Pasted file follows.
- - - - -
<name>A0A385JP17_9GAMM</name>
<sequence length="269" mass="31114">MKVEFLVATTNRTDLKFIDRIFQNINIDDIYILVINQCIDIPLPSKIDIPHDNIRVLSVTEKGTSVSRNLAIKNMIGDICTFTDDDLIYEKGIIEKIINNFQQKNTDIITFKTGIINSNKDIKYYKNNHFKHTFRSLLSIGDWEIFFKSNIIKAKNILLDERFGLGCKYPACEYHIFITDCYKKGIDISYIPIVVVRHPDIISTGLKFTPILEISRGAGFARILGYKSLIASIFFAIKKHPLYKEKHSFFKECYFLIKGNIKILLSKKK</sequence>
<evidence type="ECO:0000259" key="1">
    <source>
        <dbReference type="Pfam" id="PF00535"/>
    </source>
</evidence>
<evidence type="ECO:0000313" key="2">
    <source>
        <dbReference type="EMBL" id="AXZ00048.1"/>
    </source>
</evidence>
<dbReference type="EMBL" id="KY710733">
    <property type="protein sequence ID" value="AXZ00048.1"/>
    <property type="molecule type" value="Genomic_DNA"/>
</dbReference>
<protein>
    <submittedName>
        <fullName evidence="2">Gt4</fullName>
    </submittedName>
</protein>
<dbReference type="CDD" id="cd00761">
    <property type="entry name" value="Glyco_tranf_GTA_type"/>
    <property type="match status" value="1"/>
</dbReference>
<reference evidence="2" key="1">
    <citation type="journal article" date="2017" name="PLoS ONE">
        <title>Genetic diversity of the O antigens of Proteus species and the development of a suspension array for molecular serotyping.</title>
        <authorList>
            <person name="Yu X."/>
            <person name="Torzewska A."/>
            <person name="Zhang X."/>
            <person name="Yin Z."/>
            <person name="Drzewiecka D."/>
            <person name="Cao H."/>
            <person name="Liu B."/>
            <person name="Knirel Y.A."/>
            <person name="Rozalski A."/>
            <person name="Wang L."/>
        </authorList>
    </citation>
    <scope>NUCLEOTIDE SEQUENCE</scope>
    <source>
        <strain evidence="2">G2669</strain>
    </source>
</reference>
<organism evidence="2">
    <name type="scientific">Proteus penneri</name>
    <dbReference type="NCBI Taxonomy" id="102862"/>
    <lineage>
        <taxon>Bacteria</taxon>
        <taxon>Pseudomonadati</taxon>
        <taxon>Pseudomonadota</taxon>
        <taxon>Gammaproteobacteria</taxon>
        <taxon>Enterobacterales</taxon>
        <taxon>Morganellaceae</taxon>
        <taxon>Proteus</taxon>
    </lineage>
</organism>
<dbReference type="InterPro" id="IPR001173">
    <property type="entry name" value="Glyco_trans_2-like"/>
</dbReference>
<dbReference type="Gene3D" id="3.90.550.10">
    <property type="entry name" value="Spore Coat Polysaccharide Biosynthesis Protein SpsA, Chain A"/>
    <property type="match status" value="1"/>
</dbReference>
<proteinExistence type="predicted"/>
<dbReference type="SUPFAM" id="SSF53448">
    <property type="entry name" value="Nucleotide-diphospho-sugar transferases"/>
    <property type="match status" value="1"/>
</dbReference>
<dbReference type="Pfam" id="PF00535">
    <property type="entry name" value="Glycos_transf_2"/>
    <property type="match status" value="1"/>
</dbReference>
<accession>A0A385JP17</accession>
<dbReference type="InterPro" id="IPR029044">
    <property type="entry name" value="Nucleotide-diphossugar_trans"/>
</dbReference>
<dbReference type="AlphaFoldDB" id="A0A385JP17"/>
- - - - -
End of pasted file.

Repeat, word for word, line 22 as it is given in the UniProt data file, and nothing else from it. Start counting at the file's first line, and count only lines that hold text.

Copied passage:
<dbReference type="CDD" id="cd00761">